Okay, so I was glad it was getting to be time for the Landsmeet and I could finally call in some of these ridiculous favors I’ve been doing for the humans. Meanwhile Alistair’s still whining that he doesn’t want to be king. Well look, sweetie, if I were the royal bastard, I’d take the crown myself. But I don’t. And you know you don’t want to leave things in the hands of the guy who let all the other Wardens, your mentor, and the previous king get slaughtered, so man up. Anyway, I’ve got this totally under control. I may not be royal, but I was still born noble, so I figure Alistair and I can hook up and I can just going on running things, just like I’ve been running every damned thing since my family was killed and I got recruited into this crazy story.

And I know this is a game possibility, so it’s cool. Well, we get to the Landsmeet and things do NOT go as expected. Apparently I didn’t do ENOUGH favors. Really? Are you kidding me? Bloodshed ensues until the head mage chick puts a stop to it. Now you’d think at that point she could throw some support behind the Wardens. After all, we did spend a significant amount of time and energy saving her tower and her entire order from demons. But no. Next thing I know there’s going to be a duel for the crown.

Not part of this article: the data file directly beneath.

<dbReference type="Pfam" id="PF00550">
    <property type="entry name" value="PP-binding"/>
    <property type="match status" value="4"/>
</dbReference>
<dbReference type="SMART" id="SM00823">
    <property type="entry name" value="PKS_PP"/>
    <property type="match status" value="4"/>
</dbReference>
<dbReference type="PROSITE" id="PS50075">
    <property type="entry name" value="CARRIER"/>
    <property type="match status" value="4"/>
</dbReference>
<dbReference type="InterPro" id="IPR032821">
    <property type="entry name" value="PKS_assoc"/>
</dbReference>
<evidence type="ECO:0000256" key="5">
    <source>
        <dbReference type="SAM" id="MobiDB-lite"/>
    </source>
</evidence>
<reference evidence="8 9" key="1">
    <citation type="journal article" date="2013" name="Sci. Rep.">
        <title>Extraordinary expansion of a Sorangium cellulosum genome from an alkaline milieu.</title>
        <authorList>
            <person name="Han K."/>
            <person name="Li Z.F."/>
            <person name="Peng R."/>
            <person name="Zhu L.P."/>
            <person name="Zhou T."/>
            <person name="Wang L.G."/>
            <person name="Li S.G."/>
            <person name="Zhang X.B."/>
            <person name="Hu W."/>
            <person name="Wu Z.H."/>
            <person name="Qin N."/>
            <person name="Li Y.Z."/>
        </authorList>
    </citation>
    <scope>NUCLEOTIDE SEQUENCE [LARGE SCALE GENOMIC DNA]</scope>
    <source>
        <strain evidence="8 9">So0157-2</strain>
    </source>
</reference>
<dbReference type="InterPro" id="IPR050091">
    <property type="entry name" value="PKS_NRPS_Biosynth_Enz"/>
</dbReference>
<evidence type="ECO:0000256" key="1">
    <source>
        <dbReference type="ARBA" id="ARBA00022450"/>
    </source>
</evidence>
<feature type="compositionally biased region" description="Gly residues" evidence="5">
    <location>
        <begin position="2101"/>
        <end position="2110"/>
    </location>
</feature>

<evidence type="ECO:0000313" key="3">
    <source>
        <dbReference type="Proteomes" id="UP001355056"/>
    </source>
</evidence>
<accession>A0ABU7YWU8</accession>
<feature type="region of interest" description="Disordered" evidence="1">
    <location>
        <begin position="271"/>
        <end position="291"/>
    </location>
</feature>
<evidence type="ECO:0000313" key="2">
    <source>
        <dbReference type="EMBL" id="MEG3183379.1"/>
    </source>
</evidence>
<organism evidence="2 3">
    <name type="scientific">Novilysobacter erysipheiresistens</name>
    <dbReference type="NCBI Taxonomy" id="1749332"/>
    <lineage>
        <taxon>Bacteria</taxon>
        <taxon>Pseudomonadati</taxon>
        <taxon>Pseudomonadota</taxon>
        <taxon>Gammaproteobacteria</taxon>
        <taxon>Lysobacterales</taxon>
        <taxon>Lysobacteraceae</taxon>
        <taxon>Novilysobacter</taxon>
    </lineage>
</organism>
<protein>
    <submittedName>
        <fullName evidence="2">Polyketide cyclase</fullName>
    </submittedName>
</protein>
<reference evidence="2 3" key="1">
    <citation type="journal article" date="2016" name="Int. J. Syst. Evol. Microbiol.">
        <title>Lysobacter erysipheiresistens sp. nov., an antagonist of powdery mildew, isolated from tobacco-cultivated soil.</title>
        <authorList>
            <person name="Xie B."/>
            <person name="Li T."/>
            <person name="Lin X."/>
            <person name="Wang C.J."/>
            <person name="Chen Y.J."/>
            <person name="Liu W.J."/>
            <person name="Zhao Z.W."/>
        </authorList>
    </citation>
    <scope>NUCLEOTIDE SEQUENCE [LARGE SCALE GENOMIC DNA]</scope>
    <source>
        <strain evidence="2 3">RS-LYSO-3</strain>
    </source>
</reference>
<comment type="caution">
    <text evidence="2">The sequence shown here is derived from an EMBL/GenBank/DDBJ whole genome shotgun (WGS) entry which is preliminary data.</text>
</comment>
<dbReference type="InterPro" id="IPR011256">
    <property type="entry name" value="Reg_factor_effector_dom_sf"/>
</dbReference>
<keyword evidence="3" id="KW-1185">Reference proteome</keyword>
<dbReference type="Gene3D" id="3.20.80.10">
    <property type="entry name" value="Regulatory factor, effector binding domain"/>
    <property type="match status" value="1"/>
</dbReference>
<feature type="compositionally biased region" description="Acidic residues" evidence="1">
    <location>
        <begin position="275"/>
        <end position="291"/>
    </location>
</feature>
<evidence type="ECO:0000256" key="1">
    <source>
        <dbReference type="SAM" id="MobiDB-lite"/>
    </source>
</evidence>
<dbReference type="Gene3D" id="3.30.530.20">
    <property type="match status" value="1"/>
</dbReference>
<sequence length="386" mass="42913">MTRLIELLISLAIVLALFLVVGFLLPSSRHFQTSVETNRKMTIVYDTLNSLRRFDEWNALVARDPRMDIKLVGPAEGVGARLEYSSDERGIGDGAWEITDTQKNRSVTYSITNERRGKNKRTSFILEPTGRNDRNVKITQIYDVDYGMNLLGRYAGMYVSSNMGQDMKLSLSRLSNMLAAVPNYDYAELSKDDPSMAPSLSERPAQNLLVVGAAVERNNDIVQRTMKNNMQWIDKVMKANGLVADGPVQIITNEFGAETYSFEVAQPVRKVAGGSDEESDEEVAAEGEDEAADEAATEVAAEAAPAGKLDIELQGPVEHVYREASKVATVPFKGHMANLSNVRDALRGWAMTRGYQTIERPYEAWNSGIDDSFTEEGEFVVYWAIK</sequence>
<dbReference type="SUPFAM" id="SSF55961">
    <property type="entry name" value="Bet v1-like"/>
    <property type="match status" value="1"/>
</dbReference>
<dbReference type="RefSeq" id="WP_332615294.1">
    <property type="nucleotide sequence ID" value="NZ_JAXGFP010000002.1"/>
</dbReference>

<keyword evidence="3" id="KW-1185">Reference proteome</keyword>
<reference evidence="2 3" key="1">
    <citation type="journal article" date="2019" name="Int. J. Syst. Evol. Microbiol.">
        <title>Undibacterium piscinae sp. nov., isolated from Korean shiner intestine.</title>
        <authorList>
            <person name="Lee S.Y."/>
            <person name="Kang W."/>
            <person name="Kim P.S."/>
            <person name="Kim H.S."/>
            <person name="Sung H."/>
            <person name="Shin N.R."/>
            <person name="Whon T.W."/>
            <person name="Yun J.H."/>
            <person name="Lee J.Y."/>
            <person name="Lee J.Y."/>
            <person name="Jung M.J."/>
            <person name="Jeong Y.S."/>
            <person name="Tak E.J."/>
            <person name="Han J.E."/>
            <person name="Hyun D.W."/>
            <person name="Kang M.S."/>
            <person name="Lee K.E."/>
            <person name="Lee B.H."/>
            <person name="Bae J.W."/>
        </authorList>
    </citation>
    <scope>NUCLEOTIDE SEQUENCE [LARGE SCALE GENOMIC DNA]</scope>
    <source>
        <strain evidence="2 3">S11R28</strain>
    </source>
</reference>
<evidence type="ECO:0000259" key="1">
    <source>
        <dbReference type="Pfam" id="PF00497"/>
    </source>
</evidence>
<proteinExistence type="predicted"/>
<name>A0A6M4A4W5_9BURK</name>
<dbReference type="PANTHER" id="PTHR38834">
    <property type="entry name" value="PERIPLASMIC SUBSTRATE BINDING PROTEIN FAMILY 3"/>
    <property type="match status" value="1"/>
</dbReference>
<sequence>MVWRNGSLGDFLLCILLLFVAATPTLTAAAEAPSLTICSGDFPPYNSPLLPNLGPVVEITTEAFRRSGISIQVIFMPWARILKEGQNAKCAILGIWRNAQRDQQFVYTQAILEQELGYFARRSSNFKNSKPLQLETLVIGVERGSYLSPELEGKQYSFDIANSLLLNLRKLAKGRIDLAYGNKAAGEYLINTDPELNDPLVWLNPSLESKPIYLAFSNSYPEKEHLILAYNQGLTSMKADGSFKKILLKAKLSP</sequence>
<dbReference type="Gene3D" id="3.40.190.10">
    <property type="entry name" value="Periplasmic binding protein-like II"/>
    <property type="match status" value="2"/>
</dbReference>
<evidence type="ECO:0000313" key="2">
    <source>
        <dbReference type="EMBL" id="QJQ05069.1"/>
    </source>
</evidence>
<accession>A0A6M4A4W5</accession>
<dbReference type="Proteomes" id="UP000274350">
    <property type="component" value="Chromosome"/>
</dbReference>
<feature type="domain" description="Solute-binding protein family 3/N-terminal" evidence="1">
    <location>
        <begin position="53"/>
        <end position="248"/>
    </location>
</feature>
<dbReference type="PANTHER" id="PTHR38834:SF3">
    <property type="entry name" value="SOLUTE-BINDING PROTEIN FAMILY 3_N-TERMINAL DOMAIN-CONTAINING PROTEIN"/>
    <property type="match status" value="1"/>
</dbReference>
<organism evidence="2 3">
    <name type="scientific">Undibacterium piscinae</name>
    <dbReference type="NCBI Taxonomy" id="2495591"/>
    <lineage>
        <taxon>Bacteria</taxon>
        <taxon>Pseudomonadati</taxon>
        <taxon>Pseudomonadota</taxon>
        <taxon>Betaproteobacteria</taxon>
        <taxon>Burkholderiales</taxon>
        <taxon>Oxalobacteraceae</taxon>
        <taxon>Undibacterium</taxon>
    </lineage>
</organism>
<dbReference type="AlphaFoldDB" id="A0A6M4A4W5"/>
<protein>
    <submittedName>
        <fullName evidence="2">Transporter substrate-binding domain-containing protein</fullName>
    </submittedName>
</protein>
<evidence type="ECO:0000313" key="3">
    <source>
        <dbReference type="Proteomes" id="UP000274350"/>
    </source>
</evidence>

Well, I tried to let Alistair fight his own battles, but it only took a few embarrassing defeats and reloads to realize that he wasn’t going to get it done. So fine, I’ll be his champion. I’m not going to fault him for this or cast aspersions on his manhood. Loghain is a seasoned general and kinda bad-ass, and maybe it just takes a little roguishness to get this done.

So after I brought him to his knees and he yielded the crown to Alistair, then Alistair wants to be a complete butthead in front of the entire assembly and not allow me show Loghain mercy and not allow a reasonable request that he be allowed to become a Warden. Because Alistair’s all “becoming a Warden isn’t a punishment, it’s an honor, and I won’t have it!” Oh, nice. Make him king and all of the sudden he wants to be all kingly.

So fine, I let Alistair have his way. I mean, isn’t the whole relationship about me doing what Alistair wants anyway? Except for these very few times when I just don’t have any other choice like in making him king.

So then, THEN, he comes to me right after that and HE FREAKING BREAKS UP WITH ME!!! Citing his need for a legitimate heir. And I’m apparently too tainted by the Darkspawn blood we had drink at our induction to the Grey Wardens to make a suitable heir bearer or some shit.

OMG, you guys, I was beyond pissed. He gave me that, “I have to make a clean break of it now because I love you and I won’t be able to do it later.” Grrrrrr…. And for once, I actually let him have it. Because really, why not? He was just done, just like that. And there was no talking to him. And then he has the nerve to walk off with “Alistair Disapproves -10.” He’s so lucky the game doesn’t let me have real free will so I could follow him and kick his ass (because you know I could) and give him -10 teeth.